Simple proof of integration formula from geometric series

• Mar 6th 2010, 12:03 PM
zg12
Simple proof of integration formula from geometric series
The last 2 lines of the proof for the formula for integration of x^a, for positive a, not the second half which deals with negative alpha. I don't understand how he gets that sum from (q-1)/(q^(1+a)-1)). And then I don't know how he gets the final result 1/(1+a). The attached file is from page 133 of Courant and John's Intro to analysis and calculus.
• Mar 6th 2010, 03:35 PM
HallsofIvy
Presumably you know that the sum of a geometric series $\sum_{n= 1}^\alpha ar^n= \frac{a(1- r^{\alpha+ 1}{1- r}$. With a= 1, r= q, that is $\sum_{n=1}^{\alpha} q^n= \frac{q^{\alpha+1}- 1}{q- 1}$.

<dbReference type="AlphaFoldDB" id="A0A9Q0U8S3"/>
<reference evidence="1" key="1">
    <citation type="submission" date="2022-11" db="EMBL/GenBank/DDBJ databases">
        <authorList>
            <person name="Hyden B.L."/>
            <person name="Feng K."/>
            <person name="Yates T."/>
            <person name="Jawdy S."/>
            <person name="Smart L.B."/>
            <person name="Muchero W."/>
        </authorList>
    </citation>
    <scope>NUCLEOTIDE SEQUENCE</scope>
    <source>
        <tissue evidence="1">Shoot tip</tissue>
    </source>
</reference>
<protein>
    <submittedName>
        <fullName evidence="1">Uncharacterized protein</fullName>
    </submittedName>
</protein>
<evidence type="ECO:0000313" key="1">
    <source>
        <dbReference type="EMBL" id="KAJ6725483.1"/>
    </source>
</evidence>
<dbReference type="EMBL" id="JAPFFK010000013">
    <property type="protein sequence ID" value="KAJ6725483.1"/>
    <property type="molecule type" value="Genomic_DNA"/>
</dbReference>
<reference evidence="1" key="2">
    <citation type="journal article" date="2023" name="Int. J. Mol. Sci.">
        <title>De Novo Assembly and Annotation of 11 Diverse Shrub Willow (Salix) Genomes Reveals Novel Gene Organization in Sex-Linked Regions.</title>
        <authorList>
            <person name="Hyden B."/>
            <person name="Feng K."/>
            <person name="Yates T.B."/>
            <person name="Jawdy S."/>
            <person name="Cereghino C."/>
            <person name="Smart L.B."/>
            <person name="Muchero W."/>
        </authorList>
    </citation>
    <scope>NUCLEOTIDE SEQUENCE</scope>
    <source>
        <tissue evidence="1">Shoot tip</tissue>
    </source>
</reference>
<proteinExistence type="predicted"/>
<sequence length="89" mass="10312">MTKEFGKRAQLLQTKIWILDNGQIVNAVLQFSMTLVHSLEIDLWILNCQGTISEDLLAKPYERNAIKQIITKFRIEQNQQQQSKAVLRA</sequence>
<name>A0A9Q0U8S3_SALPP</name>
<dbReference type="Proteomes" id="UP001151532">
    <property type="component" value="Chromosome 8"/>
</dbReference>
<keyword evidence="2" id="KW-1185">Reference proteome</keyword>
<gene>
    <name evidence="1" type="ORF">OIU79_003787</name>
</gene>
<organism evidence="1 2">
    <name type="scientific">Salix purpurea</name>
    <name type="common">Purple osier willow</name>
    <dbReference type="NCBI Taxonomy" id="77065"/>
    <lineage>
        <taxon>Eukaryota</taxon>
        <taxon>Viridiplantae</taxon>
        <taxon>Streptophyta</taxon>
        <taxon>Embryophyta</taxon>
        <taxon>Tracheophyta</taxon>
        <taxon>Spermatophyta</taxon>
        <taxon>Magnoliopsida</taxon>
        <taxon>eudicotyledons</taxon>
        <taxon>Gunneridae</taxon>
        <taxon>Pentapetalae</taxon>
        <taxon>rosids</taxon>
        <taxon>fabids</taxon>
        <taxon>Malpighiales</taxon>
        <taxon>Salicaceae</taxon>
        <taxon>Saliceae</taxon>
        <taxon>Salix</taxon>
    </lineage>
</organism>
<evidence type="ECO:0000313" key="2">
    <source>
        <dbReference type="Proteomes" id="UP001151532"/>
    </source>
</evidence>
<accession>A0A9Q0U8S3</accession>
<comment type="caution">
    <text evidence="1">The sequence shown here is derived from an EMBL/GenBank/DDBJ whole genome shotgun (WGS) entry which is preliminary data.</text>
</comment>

Taking the reciprocal of both sides gives
$\frac{1}{\sum_{n=1}^{\alpha} q^n}= \frac{q-1}{q^{\alpha+1}- 1}$
the next to the last formula. Notice that there are $\alpha+ 1$ terms in that sum. As the book says, as n goes to infinity, all those powers of q go to 1 so we are adding 1 $\alpha+ 1$ times- the sum is $\alpha+ 1$ so the left side is $\frac{1}{\alpha+1}$.

Putting that into the fourth formula on the page,
$F_n= (b^{\alpha+ 1}- a^{\alpha+1})q^\alpha\frac{q- 1}{q^{\alpha+1}- 1}$
gives the final result.